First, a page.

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2019-08-14

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Environment
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In mid-August 2018, Kerala experienced severe floods and is still struggling to deal with their devastating impact. It is a matter of deep concern that, a year later, the State is facing a similar situation. This only shows that there is a considerable human-induced natural imbalance in the State, making it vulnerable to the vagaries of climate change.

Such floods impact the poorest strata of the society the most, causing a loss of lives, livelihood options and assets. They also place an enormous burden on the government in terms of reconstruction budgets. In this context, a broader assessment of floods from a ‘sustainable development’ perspective, by limiting economic growth options to within the carrying capacity of the ecosystem, is the need of the hour.

True, the root cause of such floods, not only in Kerala but elsewhere, is the high precipitation levels. However, one cannot discount the role of anthropogenic factors like unscientific development and over-exploitation of nature in aggravating the damages.

In recent decades, the global climate has been changing in an unpredictable manner. As per an IPCC report, the Global Green House Gases emissions grew by 70% between 1970 and 2004. Global warming has had critical effects on the hydrological cycle and water is the primary medium through which the climate change impacts trickle down to the people.

The changing precipitation alters the hydrological systems, resulting in floods and droughts in different regions. With the certainty that climate change is already impacting most countries, there is no option but to take adequate precautions through dam management and timely public alerts.

In the case of Kerala, a structural transformation and changing patterns of land use are affecting its environment. Agriculture is becoming insignificant (11.3% of State GDP) and services (63.1%) and industry (25.6%) sectors dominate the State’s economy. Further, a high population density — as per the 2011 census, it was 860 persons per sq. km, much higher than the Indian average of 382 — the shift from a joint family system to a single-family one and a greater inflow of money, particularly from Gulf countries, has resulted in an increased construction of luxurious houses and resorts.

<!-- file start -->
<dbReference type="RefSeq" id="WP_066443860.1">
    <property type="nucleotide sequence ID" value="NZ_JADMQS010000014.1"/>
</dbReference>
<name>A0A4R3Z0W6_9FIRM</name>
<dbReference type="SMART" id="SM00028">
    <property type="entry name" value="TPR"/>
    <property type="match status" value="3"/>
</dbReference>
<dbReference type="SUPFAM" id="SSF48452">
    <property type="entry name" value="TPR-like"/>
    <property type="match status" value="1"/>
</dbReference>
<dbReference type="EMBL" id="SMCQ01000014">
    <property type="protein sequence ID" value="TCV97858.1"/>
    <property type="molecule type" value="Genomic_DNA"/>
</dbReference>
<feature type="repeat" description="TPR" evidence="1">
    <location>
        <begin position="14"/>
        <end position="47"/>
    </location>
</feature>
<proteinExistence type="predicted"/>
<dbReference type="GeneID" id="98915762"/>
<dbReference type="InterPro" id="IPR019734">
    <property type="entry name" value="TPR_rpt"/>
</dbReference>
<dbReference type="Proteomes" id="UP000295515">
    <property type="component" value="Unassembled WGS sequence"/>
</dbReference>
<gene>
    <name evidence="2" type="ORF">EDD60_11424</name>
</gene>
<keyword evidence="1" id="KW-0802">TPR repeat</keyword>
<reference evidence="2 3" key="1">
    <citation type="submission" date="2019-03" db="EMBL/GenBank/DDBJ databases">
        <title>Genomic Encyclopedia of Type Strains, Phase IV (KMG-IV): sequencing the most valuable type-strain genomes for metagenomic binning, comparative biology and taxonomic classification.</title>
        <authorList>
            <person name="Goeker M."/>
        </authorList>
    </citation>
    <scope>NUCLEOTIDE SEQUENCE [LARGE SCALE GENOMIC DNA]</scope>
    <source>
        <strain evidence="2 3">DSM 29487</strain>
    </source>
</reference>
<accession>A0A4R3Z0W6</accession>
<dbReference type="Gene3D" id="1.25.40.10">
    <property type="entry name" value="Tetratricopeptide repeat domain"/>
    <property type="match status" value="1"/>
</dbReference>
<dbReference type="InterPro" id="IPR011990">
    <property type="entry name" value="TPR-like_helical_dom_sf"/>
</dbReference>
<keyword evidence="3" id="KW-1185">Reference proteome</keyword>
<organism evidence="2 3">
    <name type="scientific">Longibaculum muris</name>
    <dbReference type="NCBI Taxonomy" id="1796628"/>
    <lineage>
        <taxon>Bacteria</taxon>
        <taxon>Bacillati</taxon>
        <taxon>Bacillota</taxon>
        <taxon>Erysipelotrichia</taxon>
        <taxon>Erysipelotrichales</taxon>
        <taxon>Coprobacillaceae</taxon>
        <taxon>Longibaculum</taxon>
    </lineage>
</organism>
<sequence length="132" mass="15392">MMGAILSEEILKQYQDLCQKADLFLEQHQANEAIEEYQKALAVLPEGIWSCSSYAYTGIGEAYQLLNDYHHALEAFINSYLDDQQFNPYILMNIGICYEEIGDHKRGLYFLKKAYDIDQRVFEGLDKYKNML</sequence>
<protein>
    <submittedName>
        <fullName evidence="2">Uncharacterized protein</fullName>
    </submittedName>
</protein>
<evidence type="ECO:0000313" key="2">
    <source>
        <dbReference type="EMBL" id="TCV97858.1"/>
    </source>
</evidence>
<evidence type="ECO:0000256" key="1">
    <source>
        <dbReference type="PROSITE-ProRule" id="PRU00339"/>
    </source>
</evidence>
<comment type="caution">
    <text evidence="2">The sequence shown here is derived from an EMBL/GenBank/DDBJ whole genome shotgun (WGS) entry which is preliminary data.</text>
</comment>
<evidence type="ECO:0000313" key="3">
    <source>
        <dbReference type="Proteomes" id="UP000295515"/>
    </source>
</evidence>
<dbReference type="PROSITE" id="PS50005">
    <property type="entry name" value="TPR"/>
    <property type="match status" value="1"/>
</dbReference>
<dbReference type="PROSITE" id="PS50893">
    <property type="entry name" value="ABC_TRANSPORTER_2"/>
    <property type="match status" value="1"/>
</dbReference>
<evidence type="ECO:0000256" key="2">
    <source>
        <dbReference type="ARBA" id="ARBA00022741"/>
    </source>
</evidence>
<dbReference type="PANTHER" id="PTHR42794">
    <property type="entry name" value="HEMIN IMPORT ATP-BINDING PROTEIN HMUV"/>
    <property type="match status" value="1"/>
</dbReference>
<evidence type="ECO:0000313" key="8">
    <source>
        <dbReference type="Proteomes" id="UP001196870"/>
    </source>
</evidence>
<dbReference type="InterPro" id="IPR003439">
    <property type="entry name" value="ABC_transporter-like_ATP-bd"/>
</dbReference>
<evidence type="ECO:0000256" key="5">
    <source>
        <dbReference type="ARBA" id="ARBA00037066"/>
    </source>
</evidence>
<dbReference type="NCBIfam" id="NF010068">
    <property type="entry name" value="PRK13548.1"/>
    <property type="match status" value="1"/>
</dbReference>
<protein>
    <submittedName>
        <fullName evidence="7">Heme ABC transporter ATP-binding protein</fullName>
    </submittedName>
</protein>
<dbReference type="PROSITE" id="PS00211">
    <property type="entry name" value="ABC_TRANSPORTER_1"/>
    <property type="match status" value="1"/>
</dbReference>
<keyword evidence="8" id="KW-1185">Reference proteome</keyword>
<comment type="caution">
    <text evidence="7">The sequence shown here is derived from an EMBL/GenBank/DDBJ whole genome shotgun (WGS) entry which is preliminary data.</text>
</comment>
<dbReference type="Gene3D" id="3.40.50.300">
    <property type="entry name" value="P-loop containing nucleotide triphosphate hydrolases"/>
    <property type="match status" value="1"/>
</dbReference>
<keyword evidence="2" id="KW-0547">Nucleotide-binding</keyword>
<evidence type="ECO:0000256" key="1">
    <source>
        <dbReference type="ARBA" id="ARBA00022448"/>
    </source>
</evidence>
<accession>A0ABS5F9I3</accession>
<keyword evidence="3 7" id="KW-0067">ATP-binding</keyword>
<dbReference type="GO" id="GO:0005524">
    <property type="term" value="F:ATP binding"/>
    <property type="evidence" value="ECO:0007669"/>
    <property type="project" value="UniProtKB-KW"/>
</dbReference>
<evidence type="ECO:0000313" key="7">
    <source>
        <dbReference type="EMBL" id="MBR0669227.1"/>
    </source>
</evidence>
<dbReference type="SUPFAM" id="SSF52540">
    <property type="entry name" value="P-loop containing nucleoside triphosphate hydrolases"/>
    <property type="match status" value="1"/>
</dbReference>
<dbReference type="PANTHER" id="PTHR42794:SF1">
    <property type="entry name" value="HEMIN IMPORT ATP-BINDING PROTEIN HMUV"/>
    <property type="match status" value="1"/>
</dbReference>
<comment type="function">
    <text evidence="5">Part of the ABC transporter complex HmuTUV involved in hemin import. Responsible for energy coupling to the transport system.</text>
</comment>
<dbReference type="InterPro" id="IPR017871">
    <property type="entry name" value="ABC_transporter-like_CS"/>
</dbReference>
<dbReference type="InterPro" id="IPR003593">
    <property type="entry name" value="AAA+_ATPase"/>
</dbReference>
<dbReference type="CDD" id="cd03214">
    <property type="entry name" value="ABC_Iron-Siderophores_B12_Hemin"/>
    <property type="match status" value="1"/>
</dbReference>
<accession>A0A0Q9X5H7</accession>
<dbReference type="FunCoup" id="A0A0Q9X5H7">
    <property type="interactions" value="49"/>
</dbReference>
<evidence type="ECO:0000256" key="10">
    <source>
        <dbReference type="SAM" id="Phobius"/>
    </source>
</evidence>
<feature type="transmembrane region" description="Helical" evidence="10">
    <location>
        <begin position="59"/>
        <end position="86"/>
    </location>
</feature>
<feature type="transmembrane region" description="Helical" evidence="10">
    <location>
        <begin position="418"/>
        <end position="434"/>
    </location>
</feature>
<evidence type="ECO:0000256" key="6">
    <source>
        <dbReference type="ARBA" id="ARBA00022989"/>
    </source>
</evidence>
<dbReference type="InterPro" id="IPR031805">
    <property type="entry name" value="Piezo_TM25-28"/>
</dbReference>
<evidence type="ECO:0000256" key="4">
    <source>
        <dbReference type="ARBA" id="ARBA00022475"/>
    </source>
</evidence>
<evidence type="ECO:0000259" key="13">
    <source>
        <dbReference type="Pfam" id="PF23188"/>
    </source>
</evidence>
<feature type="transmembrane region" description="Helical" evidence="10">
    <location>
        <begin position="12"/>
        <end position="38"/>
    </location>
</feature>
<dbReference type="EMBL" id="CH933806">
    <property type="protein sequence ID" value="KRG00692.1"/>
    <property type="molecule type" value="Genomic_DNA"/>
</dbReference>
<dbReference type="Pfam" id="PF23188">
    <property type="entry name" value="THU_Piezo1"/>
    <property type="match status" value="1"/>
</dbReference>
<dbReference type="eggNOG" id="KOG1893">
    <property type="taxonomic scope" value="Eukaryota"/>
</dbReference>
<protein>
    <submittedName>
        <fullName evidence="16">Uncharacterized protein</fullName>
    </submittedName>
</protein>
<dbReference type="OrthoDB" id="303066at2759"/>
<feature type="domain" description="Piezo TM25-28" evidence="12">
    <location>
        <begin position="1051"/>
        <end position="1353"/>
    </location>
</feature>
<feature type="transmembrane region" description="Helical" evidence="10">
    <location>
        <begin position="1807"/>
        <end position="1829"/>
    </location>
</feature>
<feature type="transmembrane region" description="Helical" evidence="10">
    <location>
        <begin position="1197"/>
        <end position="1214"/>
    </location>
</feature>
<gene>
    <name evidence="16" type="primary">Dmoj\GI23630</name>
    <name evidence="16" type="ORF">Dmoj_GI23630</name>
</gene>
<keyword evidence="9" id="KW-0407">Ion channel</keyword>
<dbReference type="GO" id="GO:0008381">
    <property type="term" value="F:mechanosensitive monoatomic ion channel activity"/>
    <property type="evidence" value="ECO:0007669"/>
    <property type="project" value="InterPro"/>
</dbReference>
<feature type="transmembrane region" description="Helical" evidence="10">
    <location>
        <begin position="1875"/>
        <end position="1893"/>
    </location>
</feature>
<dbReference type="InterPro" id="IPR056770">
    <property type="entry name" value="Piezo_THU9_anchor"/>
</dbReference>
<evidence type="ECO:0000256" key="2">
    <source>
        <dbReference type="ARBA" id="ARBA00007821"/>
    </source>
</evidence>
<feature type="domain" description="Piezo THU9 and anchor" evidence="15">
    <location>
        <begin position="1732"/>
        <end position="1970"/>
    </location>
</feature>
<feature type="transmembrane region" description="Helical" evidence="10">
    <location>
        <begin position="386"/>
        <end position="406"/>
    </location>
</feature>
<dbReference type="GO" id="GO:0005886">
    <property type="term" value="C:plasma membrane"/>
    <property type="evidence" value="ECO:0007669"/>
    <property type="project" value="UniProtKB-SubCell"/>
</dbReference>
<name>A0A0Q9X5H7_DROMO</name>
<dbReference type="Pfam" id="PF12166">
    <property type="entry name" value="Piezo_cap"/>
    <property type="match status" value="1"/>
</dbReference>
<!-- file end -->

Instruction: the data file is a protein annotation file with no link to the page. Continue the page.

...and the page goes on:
The government, on its part, has also been developing extensive infrastructure to support the booming services and industry sectors.

Speaking of construction, it is important to take the appropriate decision on the type and size of the structure, its location, materials it proposes to use, and permissible damages it will cause to the nature. One cannot just replicate the Gulf model of construction in Kerala’s fragile and ecologically sensitive landscapes. Land transactions suggest that people in the State have bought land from farmers over the decades not for cultivation, but for construction. If this trend continues, vast tracts of paddy fields and other low-lying places will get converted to plots or buildings. A loss in wetland area will naturally impact the State’s ability to handle floods.

People fail to account for the damage done to natural ecosystems while estimating losses suffered due to natural disasters. Floods also wash away top soil and substantial biodiversity of the area, resulting in a reduced river-water flow, death of earthworms and spread of viral and bacterial diseases among crops. There is, at present, a lack of clarity on how best these natural assets could be restored. However, the urgency to devise suitable corrective measures has never been greater.

The writer is a Chennai-based researcher working in the areas of environment and sustainable development

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